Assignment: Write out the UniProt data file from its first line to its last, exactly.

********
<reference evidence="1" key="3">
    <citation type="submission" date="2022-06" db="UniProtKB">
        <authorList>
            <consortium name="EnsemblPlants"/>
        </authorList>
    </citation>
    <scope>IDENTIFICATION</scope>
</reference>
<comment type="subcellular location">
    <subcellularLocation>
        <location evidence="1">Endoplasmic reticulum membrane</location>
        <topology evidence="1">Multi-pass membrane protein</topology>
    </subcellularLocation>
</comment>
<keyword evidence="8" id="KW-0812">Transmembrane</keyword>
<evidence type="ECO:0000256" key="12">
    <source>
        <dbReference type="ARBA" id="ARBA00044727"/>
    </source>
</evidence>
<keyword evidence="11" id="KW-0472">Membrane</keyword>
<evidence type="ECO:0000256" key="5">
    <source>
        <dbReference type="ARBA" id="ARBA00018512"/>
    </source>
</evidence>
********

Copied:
<reference evidence="1" key="3">
    <citation type="submission" date="2022-06" db="UniProtKB">
        <authorList>
            <consortium name="EnsemblPlants"/>
        </authorList>
    </citation>
    <scope>IDENTIFICATION</scope>
</reference>
<comment type="subcellular location">
    <subcellularLocation>
        <location evidence="1">Endoplasmic reticulum membrane</location>
        <topology evidence="1">Multi-pass membrane protein</topology>
    </subcellularLocation>
</comment>
<keyword evidence="8" id="KW-0812">Transmembrane</keyword>
<evidence type="ECO:0000256" key="12">
    <source>
        <dbReference type="ARBA" id="ARBA00044727"/>
    </source>
</evidence>
<keyword evidence="11" id="KW-0472">Membrane</keyword>
<evidence type="ECO:0000256" key="5">
    <source>
        <dbReference type="ARBA" id="ARBA00018512"/>
    </source>
</evidence>